and he brought in Buchanan and started the Southern Strategy. He wasn’t the first of it, but he gave it a foot-hold.

      • Reasoning101

        It’s a pattern with the Republican Party. It was consistently a minority party, so it keeps broadening its tent to take in fringe constituencies who have crazy agendas and the tenacity of pit bulls. Democratic politicians rarely feel that strong a pull from the left.

        Nixon did it to hold on to office for a second term, and Reagan did it to an epic degree that may never be replicated. It’s all well and good for those traditional conservative politicians to “marry” nutjobs for a political end, but then that foists them on us for decades. Like others, I think the GOP is going to have to splinter for its own good. They’ve poisoned the well water and the potable period is coming to an end.

    • james1200

      I think we’re fucked after Obama leaves office. Whatever our version of The Dark Ages is, we’re about to enter it. Yes, even if Hillary wins because there’s always a backlash during midterms (FDR being the only president to increase his margins during midterms) and that means the state legislatures stay overwhelmingly Republican and that means another decade of an extremist, gerrymandered Congress, that doesn’t have to cater to anyone but the lunatics.

      • Do Something Nice

        I think that’s a possibility. But I’m guessing that Clinton will be better than Obama at negotiating with Congress.

        • james1200

          Ha! Have you not been paying attention? They hate her more than they hate him, lol! It’s going to be nothing but investigations and innuendo that’ll take her down, one way or another. They couldn’t touch Obama ’cause he never, ever walked into their little ethical traps like the Clintons consistently do.

          • Tigernan Quinn

            One, calm down a little. Two, the difference with Clinton is that she has decades of experience and relationships with these people. She’s not going to be stonewalled because they are TERRIFIED of her.

        • CJAS

          Was the last six years a failure of his negotiating ability? The Republicans said that the would not deal with this (Black)President. Look no further that the current embargo on his center-right Supreme court nominee as proof.

      • DesertSun59

        It’s far worse than that. If the House remains in GOP hands, their very first act will be to begin impeachment hearings. They will NEVER give up their mythical mindset that she’s a criminal despite there never having been a single criminal act she’s every committed.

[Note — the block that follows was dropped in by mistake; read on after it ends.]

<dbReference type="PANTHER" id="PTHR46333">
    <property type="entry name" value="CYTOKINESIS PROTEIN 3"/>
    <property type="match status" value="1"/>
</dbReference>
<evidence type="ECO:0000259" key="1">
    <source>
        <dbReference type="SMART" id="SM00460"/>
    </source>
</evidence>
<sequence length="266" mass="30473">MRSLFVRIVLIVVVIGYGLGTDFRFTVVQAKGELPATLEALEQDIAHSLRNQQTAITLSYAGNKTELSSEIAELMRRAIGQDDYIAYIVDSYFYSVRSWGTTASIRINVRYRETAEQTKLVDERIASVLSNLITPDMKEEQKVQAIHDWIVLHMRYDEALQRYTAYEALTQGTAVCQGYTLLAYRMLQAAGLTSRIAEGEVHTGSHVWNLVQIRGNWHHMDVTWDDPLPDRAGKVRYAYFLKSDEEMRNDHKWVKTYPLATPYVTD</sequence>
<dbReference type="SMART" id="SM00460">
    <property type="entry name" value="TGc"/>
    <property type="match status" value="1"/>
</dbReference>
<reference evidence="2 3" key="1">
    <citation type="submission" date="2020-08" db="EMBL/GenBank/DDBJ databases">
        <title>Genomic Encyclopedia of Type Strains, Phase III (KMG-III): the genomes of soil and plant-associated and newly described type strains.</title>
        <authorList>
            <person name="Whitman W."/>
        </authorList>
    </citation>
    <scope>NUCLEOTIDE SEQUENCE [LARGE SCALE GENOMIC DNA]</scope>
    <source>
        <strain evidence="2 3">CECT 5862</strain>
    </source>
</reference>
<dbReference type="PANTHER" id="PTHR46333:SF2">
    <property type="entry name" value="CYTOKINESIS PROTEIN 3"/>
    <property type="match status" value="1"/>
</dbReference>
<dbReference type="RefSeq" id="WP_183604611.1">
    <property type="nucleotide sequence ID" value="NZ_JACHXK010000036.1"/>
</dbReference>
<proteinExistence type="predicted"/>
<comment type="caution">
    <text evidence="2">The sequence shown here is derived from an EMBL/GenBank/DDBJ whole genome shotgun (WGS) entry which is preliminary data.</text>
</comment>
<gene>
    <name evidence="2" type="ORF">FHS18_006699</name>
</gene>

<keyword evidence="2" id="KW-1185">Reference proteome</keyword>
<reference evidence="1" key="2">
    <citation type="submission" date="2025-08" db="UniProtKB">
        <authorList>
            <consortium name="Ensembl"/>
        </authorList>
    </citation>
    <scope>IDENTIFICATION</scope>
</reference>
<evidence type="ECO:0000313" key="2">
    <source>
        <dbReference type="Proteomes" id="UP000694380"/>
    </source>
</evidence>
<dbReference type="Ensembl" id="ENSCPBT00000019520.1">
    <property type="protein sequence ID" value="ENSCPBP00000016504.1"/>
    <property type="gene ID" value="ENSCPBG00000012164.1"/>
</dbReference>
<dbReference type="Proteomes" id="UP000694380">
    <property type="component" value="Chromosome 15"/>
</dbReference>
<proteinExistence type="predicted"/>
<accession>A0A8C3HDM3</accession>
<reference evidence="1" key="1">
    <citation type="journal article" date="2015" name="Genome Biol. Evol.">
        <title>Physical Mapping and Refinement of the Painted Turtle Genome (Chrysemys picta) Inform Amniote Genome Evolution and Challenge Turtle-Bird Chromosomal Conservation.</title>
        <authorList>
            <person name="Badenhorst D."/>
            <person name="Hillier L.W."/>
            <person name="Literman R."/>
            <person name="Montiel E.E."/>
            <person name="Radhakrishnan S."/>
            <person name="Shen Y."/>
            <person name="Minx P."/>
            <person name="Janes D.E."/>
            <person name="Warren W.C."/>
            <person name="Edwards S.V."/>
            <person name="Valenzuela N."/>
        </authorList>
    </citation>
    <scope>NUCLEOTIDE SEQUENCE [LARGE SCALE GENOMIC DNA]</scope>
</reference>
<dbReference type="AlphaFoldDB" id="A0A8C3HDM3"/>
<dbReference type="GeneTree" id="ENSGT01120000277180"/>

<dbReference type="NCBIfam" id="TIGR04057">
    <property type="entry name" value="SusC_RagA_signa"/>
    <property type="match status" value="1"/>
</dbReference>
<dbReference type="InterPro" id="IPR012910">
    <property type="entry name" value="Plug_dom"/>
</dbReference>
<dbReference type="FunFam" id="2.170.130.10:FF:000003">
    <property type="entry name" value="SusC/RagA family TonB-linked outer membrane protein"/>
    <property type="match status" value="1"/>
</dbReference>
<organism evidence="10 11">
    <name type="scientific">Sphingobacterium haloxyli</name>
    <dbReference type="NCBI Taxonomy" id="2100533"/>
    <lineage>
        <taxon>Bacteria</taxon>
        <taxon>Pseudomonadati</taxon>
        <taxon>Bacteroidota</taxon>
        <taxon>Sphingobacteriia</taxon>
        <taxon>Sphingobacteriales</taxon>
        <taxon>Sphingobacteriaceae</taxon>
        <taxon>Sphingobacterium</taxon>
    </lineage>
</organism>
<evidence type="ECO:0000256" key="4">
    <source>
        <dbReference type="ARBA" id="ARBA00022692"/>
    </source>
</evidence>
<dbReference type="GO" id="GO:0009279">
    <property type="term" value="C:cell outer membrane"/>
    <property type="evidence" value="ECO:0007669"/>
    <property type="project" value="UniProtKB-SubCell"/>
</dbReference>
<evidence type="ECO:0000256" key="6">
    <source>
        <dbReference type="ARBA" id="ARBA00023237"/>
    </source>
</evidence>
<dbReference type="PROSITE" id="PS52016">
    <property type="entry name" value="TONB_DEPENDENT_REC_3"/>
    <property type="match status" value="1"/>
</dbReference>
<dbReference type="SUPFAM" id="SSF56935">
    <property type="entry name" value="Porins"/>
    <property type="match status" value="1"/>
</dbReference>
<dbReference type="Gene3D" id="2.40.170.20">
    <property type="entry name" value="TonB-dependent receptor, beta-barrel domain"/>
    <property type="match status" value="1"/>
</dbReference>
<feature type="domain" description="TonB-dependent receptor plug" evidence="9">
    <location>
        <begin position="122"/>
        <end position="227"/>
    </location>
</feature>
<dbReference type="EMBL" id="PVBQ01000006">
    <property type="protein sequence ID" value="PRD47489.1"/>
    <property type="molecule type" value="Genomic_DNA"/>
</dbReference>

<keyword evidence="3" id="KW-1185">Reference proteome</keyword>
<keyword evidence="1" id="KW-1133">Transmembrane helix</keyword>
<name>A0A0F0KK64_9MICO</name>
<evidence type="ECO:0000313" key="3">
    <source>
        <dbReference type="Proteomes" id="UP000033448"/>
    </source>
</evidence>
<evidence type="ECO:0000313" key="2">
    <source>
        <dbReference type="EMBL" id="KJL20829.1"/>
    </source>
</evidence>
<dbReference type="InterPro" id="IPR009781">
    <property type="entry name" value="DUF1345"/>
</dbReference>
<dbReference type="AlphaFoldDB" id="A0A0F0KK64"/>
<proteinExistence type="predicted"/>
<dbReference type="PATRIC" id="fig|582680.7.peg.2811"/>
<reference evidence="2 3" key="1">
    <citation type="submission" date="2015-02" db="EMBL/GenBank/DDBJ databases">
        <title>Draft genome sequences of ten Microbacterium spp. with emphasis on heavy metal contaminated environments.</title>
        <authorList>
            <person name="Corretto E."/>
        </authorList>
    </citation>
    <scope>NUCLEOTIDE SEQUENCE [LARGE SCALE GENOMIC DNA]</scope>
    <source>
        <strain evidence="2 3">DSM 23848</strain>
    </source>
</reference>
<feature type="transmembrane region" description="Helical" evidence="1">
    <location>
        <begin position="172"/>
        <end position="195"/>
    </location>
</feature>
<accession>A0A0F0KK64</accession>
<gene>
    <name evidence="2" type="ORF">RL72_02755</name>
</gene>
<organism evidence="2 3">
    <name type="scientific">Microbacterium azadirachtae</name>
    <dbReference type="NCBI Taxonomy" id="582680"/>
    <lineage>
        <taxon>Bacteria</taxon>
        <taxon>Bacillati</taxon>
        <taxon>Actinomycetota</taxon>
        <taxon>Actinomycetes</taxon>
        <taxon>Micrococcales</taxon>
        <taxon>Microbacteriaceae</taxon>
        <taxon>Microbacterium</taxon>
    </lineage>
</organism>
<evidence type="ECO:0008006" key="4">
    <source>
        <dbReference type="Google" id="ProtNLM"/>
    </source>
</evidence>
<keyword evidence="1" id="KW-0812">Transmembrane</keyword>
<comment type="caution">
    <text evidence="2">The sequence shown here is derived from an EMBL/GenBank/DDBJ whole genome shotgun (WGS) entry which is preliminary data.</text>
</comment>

• I doubt it. To get to impeachment hearings, the Tea Party types have to get past the Speaker of the House. I can’t imagine Paul Ryan being that stupid.

          There’s no chance of getting the 66% of Senate votes required for a conviction if they did, guaranteeing that the whole thing would be nothing but an embarrassment for Republicans. I’d be surprised if they could even make it to 50% with a Republican majority.

          • Chucktech

            You’d think that attempting to repeal Obamacare for the 156th time in the House would be an embarrassment for Republicans.

          • Amanda B. Rekendwith

            Republicans: Never making the same mistake more than 156 times.
            Well, maybe 157.

          • RoFaWh

            Gee, whiz. And here I thought the toddler in a Super Nanny video who got out of bed 67 times before finally going to sleep held some kind of record for obstinacy.

            [Or was it 65 times? No matter.]

          • IamM

            Ryan’s pretty stupid. More importantly he’s a coward, he may know impeachment is a stupid move but he’s not going to lose the speakership for acting like an adult.

          • Jerry

            Yeah…they don’t learn from past mistakes.

      • LookielouE1707

        Doesn’t the next redistricting wave happen after the 2020 elections? Might not even be a GOP by then, the party could crack up.

        And I’m hoping they try to impeach her in two years, they’ll never have the Senate votes to succeed and the backlash will only improve our results in 2020. Better they express their malice via impeachment than via more federal government shutdowns or more substantive sabotage.

        • Remember, redistricting is is handled state by state – usually by states legislatures. So for Democrats to have a meaning impact on redistricting they would need to hold governorships and some majority in state houses. Which really means, Democrats need to turn out in 2018; unfortunately, turnout is usually terrible for Democrats off-year elections.

        • RoFaWh

          Your use of “malice” is spot on, but why? What is it about Hillary Rodham Clinton that made the right target her years ago and keep her targeted right down to today?

          • Brianna Amoré

            Two words: Watergate investigation.

            Also, she’s a woman who refuses to be a good little hausfrau and do the bidding of her husband. But it was her role in the Watergate investigation that raised the ire of Republicans.

      • I don’t think it’ll be that bad. Remember that the Supreme Court has the power to declare redistricting maps unconstitutional. We should have a liberal majority on the Court for the first time in decades after Clinton takes office.